From Joe Carolan, an Organiser with Unite Union
“Margaret Thatcher was a brutal class warrior, who wielded power ruthlessly as I grew up under her rule as a teenager in the 1980s. She tried to smash the unions, she drove the living conditions of workers backwards, and she looted Britain’s state assets, selling off its electricity, steel, railways and telecommunications. She led a revolution that enriched her class, and her ideas spread across the world.
“Last week, Thatcher died, but we are still fighting a battle against her legacy. The sabotage begun by her acolyte, Roger Douglas, is today being continued by John Key and his National Party government. The privatisation of Mighty River Power is the beginning of an assault on what remains of state owned assets in Aotearoa, and it is vital that this attack is resisted on the streets. Because, as the once mighty Thatcher found out, when she lost the street to the Anti Poll Tax movement, she lost her Iron Crown.
“Its time we took the fight to the Tories, all across the world. Its time that we used our power with the same determination as Thatcher did. We should tell the rich and the speculators that if they risk their money gambling on the privatisation of state assets build up by working people, then they risk losing it all when these assets are renationalised. Renationalised, just as assets were in Bolivia and Venezuela in recent years.
“I attended the funeral of Folole Muliaga. We organised the protests outside Mercury Energy in solidarity with her family. She died because her electricity was disconnected, under a Labour government. When our assets are renationalised, it should not be under the failed Profit before People SOE model. Truly public assets controlled by the community, not the corporates, should provide cheap or free power, services and resources to the people, to ensure that the tragedy that befell Folole never happens again.
“Aotearoa is Not for Sale. The fight to take her back from Thatcher’s worshippers has begun.”
Paloma Ozier, Environmental Affairs Officer, AUSA
My name is Paloma Ozier and I am currently the Environmental Affairs officer for Auckland University’s Students’ Association. The National government’s plan to privatize our assets is abhorrent and will have inevitable implications for the future of New Zealanders.
Transferring publicly owned assets into the hands of private individuals reinforces the structure of our already unequal society, reiterating the fact that that our government is more concerned with pandering to the interests of an affluent few, rather than focusing on the overall public good.
It is crucial that these assets remain in our hands as a collective, not only to prevent the furthering of a neo-liberal agenda, which sees the State succumbing to corporate pressure, but also so that New Zealand retains its energy sovereignty and is able to democratically determine the importance of the development of renewable technology.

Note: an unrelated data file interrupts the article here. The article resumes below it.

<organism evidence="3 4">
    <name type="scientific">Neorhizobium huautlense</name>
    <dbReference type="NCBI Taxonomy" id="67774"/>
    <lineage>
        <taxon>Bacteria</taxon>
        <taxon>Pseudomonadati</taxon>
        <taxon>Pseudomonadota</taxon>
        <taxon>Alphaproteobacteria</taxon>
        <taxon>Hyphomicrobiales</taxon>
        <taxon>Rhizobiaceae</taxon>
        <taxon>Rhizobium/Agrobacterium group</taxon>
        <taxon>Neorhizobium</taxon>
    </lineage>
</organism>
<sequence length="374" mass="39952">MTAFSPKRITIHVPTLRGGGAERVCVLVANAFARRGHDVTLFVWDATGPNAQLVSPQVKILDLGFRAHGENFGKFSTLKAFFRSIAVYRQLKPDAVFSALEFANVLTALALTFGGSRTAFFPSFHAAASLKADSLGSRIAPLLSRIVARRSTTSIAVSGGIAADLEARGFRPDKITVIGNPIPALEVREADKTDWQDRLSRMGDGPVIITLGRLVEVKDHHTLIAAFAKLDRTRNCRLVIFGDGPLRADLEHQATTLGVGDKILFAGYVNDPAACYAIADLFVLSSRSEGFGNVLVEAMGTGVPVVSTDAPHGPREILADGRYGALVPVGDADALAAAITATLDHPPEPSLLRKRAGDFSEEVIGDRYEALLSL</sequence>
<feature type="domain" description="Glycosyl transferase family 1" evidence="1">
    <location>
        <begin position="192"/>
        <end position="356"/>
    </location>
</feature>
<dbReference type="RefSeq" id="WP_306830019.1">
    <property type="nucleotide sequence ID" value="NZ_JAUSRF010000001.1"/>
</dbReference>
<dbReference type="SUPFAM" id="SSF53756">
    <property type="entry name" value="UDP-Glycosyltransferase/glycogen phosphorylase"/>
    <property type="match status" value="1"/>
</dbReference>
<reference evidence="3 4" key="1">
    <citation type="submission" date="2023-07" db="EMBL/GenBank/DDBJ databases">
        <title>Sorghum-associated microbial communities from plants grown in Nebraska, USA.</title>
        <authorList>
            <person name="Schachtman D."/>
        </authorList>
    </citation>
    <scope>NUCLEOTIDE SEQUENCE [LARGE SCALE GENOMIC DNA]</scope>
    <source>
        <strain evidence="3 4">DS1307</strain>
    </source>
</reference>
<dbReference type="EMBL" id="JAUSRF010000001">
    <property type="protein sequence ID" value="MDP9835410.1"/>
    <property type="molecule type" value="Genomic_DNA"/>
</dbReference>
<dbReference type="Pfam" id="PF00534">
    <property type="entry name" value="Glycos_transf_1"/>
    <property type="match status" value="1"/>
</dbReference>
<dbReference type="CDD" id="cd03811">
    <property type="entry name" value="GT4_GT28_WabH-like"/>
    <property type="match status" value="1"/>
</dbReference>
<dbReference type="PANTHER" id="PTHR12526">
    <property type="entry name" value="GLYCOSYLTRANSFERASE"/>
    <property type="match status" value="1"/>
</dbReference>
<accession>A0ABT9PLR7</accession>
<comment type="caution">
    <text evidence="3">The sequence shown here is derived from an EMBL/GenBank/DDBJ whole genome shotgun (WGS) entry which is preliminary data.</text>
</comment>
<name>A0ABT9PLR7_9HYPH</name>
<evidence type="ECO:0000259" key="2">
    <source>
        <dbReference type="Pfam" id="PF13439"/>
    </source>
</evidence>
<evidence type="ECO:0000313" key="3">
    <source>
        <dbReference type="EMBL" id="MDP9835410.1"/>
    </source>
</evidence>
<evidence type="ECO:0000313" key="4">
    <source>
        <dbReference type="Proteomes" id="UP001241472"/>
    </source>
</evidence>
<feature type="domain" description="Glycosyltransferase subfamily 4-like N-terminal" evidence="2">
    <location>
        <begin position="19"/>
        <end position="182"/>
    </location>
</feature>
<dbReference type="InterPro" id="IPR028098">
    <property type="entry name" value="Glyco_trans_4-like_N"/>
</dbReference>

For these reasons I will be marching on Saturday.
Shane Malva, National Affairs Officer for AUSA
My name is Shane Malva, National Affairs officer for AUSA. I support and endorse the Aotearoa is NOT for sale national day of action on Saturday 27th April. I will be marching alongside other students, unions, mothers, fathers, and children in opposition to this governments deeply unpopular privatisation agenda.
I am proud of the student legacy of supporting and leading social justice campaigns that have influenced and altered historical events in our country and overseas. I believe this polarising issue will be one of the defining legacies of this government, and I’ll be marching to ensure it’s a failed legacy.
If this sale goes through, it will rob a strategic asset from future generations, widening the gap between the rich and the poor. Aotearoa is NOT for sale, not now, not ever.
An Auckland Nurse and member of the NZNO
“Why am I marching on the 27th of april?
“I was born in the late 1970s in South Auckland to 2 middle class parents who both came from families that where 6 generations deep. My family on both sides have built and fought and died for Aotearoa and created a great nation where few would go without.
“I was raised in the knowledge that I along with my generation would have access to clean water good food,good and free education and cheap housing and all the chances my family had been given. This all changed over night when I was 11 years old at the hands of Roger Douglas. In that moment my world changed.
“All the things I had been promised began to be stripped away from us, in the attempt to line the pockets of the rich. Now I sit at 35 years old and I have nothing ,no future,no chances except for wage slavery and impossible debt from an education that I had to pay for, where our leaders didn’t. I see our government ignoring the people and destroying our country so to make profits for investors. I see a government hell bent on punishing the poor.our enviroment and our children aswell as our freedom and it sickens me.
I in good conscience simply cant let our tyrannical leader destroy my sons or any kids future. I cant look in their eyes and say I did nothing. And that’s why I’m marching on the 27th
Why are you?
From Lisa Gibson, Glen Innes resident, Mana Movement Activist